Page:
Forget about It

So, last week, I told y’all the tragic tale of my “rebagging groceries” (AKA reliving the audition in the car after the session, trying to improve upon what had happened) after a hand modeling casting and asked you fine folks to share your suggestions for letting it all go. As always, you came through with some great tips! Here are just a few.

Hi Bonnie,

I have an after-audition routine that helps me. After auditions, if I’m mired in “mind taffy,” I consciously replace it with helpful mantras of my choosing. I’ve developed these mantras over time as I’ve found which work best for me, and I repeat them as often as I need to. Useful ones for me include: “I grew as an actor today, and that’s what matters,” “It’s not a sprint; it’s a marathon,” “This wasn’t the opportunity; it was an opportunity,” and “I am enough.”

Hope that helps!
Sarah Beth Goer

Love it. Especially, “this wasn’t the opportunity; it was an opportunity.” That’s fantastic! Thank you.

Hi Bonnie,

This is how I deal with “do-over-itis:”

I write my thoughts down in a kind of “after action” report. I have a spreadsheet where I track all my submissions, auditions, bookings, and there’s a spot for “audition comments.” So after each audition, I’ll type my notes down — anything from how the casting location looked, who greeted me, who else I met, how early/late the audition went, how the actual audition went, what they asked me to do, etc., usually no more than five or six quick sentences.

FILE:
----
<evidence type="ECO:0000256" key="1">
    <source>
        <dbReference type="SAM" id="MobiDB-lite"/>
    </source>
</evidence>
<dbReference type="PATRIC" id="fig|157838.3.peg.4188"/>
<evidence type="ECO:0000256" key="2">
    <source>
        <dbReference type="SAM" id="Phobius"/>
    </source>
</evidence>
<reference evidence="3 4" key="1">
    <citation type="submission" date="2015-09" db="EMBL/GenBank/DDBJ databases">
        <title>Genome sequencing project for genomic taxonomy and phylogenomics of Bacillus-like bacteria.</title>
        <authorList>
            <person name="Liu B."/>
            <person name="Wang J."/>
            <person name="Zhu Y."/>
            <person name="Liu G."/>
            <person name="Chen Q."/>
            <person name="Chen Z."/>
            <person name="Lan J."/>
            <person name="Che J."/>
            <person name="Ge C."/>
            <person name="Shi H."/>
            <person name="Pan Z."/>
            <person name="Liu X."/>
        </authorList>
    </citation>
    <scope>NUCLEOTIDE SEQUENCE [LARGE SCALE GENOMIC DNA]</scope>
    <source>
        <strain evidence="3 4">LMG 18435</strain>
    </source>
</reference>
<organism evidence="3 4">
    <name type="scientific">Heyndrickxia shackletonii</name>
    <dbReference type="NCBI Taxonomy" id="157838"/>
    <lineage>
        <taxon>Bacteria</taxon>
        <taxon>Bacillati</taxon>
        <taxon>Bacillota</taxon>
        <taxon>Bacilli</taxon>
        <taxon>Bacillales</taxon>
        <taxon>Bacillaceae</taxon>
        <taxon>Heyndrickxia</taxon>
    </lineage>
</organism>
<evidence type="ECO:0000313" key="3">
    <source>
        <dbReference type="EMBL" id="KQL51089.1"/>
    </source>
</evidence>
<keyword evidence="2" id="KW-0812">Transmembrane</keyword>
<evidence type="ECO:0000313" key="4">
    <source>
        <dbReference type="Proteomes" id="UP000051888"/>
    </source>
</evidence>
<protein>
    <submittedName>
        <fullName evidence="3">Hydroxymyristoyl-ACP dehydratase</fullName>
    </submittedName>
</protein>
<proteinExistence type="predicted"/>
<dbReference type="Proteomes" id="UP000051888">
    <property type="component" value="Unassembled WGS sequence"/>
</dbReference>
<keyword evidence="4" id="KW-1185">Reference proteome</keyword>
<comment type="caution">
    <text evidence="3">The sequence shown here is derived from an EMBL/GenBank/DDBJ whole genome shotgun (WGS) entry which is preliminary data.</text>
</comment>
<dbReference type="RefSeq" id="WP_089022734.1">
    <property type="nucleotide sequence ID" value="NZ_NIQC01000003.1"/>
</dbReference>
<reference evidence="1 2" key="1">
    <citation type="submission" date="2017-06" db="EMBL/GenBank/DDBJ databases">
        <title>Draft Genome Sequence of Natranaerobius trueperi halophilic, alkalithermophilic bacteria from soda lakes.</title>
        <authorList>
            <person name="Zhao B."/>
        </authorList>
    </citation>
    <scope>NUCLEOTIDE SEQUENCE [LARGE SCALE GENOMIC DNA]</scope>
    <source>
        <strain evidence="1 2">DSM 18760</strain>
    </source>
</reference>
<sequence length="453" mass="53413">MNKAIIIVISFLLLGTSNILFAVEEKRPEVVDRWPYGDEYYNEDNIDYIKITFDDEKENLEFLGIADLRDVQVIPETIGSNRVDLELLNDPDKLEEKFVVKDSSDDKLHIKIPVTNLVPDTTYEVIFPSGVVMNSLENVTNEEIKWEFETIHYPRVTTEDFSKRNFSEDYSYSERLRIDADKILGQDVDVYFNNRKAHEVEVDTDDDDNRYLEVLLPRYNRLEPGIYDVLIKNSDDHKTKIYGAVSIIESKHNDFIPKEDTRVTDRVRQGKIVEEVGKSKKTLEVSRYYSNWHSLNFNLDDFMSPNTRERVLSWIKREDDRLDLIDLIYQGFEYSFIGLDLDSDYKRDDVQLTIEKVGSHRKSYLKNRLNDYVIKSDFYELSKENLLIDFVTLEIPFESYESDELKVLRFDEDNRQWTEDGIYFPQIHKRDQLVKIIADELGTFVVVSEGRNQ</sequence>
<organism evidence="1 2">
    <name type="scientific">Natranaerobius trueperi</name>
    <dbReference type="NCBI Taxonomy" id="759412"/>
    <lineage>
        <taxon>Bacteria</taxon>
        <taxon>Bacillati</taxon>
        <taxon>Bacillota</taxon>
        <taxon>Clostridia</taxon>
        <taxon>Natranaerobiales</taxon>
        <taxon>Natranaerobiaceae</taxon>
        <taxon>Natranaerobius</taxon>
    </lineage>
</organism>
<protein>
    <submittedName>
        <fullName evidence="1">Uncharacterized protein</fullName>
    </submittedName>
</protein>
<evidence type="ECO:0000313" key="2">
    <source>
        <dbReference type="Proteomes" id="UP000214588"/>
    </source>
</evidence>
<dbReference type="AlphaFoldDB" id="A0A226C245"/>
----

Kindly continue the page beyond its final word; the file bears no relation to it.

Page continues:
This way, by the time I’m done doing my notes, I really don’t want to think about it anymore. I have my thoughts out of my head when it was fresh and onto paper (well, computer), so I don’t have to worry about forgetting anything, and I can always look it up. And just the process of articulating and retelling the story of the audition is cathartic, in a way. If I want to “edit” and “do-over,” I can update and revise the notes in a more constructive way (about what I could’ve done better, for example), instead of reliving it in my head.

And if it turns into a booking, I create a separate folder to hold all the info related to that specific project: call sheets, script, storyboards, photos, etc., and the notes get transferred into a Word doc, as a sort of running log of what’s happening with that project (info on cast and crew, rehearsals, shoot location, etc.).

I have done very little in my acting career, so I’ve never felt like this took “too much time” to do. But this process works for me.

And let me tell you, even non-actors can go through “do-over-itis.” My very first audition ever was for a national commercial that an actor friend thought I should try for because I have the special skills they were looking for. I went into it knowing less than nothing about acting, and even then the next couple days after the audition was an agony of “do-overs.” I ended up booking it and having a blast. Here it is (I’m the ninja).

I found out about Actors Access from another actor on set, and have been reading your column since. Ever since that fantastic first experience, I’ve been fascinated by the whole acting thing. Now I’m contemplating getting into the business as more than just a side-hobby, and I’m sure I’ll re-read a lot of your archived columns to prep. And knowing me, I’ll probably write everything down too. Maybe it’ll make a good book one day. =) Thanks Bonnie for all the info that you share! It’s a big help. And seeing it from different perspectives — casting directors and actors of all skills and levels — helps to make clear that everyone’s path is their own.